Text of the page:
NEW YORK – A controversial flashy bishop in New York City was arrested Monday on federal charges of fraud, extortion and making false statements to FBI agents.
Lamor Miller-Whitehead is the founder of Brooklyn-based Leaders of Tomorrow International Churches. He made headlines in July when he was allegedly robbed of $1 million in jewelry during a live-streamed sermon. Now, the 45-year-old “Bling-Bishop” is accused of defrauding one of his parishioners out of part of her retirement savings, attempting to extort and defraud a businessman, and lying to the FBI, according to an unsealed indictment, Fox News reported.
Whitehead’s arrest was announced Monday morning by the U.S. Attorney for the Southern District of New York prior to the defendant’s appearance later in the day before U.S. Magistrate Judge Gabriel W. Gorenstein.
“As we allege today, Lamor Whitehead abused the trust placed in him by a parishioner, bullied a businessman for $5,000, then tried to defraud him of far more than that, and lied to federal agents,” U.S. Attorney Damian Williams said in a statement. “His campaign of fraud and deceit stops now.”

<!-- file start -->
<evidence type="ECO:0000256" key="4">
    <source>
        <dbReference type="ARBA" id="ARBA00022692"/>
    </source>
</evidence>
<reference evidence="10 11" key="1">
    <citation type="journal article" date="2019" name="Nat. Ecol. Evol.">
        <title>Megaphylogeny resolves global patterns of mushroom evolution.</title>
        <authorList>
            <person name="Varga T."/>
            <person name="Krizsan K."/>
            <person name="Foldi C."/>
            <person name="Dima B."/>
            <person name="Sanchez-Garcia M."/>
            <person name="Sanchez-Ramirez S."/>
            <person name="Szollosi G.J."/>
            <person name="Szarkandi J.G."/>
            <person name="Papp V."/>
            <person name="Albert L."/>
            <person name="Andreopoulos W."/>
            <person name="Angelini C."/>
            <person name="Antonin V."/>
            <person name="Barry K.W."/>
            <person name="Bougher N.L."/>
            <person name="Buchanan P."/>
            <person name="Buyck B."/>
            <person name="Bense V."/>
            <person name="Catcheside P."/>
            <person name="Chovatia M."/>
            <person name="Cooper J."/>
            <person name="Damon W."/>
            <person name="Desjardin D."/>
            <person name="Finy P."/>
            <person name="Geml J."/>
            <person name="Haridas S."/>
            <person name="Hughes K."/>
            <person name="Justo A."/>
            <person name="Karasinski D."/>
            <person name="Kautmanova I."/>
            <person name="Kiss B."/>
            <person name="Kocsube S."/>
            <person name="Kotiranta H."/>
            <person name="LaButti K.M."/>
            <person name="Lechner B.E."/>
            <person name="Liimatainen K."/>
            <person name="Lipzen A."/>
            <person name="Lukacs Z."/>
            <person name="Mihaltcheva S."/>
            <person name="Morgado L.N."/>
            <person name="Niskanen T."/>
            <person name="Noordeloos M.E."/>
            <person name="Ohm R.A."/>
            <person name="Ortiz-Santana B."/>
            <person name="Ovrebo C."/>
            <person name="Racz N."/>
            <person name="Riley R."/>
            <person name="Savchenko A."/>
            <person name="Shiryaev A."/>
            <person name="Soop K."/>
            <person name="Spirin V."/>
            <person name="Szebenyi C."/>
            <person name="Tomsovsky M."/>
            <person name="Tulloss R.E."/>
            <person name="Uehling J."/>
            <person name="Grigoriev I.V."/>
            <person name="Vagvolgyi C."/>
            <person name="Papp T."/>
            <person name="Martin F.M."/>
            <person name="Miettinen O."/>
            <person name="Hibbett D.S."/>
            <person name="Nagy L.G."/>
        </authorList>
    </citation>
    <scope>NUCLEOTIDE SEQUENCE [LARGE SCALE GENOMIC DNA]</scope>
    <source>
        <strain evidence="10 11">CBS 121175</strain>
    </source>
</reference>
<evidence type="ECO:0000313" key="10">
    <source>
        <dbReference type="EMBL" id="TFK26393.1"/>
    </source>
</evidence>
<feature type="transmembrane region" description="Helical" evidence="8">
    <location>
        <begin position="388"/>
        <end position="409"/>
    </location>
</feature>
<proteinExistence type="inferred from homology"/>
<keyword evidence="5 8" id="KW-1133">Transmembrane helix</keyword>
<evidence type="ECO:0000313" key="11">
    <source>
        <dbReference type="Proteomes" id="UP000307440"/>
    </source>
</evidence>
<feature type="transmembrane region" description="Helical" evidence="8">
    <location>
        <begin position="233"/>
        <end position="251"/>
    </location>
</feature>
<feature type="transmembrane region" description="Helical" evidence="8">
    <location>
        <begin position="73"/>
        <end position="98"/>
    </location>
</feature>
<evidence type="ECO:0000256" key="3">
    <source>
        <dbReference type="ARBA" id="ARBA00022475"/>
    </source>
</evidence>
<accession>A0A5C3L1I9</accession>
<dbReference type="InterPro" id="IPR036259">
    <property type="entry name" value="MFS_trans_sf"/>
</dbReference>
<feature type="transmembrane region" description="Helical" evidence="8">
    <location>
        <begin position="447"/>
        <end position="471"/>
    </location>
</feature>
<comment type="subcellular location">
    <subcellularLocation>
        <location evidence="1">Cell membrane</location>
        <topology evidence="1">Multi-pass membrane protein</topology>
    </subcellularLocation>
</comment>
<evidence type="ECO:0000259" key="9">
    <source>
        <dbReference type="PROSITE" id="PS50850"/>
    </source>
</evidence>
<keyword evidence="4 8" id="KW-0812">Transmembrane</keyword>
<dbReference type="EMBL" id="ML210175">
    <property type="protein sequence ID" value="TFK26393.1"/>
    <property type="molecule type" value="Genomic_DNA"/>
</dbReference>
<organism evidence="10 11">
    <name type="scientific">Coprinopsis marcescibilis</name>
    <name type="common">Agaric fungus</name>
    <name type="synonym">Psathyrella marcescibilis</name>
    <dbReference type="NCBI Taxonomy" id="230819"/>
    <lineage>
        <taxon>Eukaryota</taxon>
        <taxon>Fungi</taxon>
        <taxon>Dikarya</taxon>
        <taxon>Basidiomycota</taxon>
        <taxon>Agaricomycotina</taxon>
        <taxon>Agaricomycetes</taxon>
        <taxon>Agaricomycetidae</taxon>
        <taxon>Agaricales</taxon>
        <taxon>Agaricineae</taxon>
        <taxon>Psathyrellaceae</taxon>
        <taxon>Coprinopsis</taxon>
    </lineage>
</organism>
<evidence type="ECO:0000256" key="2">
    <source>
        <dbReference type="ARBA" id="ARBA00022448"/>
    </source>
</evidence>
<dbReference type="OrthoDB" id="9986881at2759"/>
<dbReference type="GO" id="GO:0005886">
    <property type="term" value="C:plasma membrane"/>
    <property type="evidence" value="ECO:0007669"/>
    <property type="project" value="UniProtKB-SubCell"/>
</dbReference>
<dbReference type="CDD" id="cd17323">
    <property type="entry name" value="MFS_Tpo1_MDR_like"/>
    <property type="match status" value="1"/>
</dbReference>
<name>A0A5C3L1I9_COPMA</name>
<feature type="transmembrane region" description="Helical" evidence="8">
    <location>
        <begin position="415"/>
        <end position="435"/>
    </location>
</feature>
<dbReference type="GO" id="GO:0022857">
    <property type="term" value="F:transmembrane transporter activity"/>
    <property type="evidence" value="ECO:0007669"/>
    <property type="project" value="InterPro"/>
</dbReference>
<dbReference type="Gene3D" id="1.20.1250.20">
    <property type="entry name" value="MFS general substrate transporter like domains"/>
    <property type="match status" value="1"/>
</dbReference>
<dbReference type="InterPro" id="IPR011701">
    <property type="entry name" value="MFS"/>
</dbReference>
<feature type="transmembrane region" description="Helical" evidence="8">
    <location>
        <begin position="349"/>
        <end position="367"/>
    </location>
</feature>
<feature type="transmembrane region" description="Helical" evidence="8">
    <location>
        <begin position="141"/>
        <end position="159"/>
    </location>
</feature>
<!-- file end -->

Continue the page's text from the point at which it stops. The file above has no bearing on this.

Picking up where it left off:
“As we allege today, Whitehead carried out several duplicitous schemes in order to receive funds from his victims,” FBI Assistant Director Michael J. Driscoll added. “Additionally, when speaking with authorities, Whitehead consciously chose to mislead and lie to them. If you are willing to attempt to obtain funds through false promises or threats, the FBI will ensure that you are made to face the consequences for your actions in our criminal justice system.”
According to court documents, Whitehead is accused of inducing one of his parishioners to invest approximately $90,000 of her retirement savings with him before spending the money on luxury goods and other personal purposes, Fox reported.
Moreover, the bishop reportedly extorted a businessman for $5,000, then tried to persuade the same man to lend him $500,000 and give him a stake in certain real estate transactions in return for favorable actions from the NYC government, which Whitehead allegedly knew he could not obtain.
The formal filing charges Whitehead with two counts of wire fraud, one count of extortion, and one count of making material false statements.
According to prosecutors, each count of wire fraud carries a maximum sentence of 20 years in prison; extortion carries a maximum sentence of 20 years in prison; and making material false statements carries a maximum sentence of five years in prison.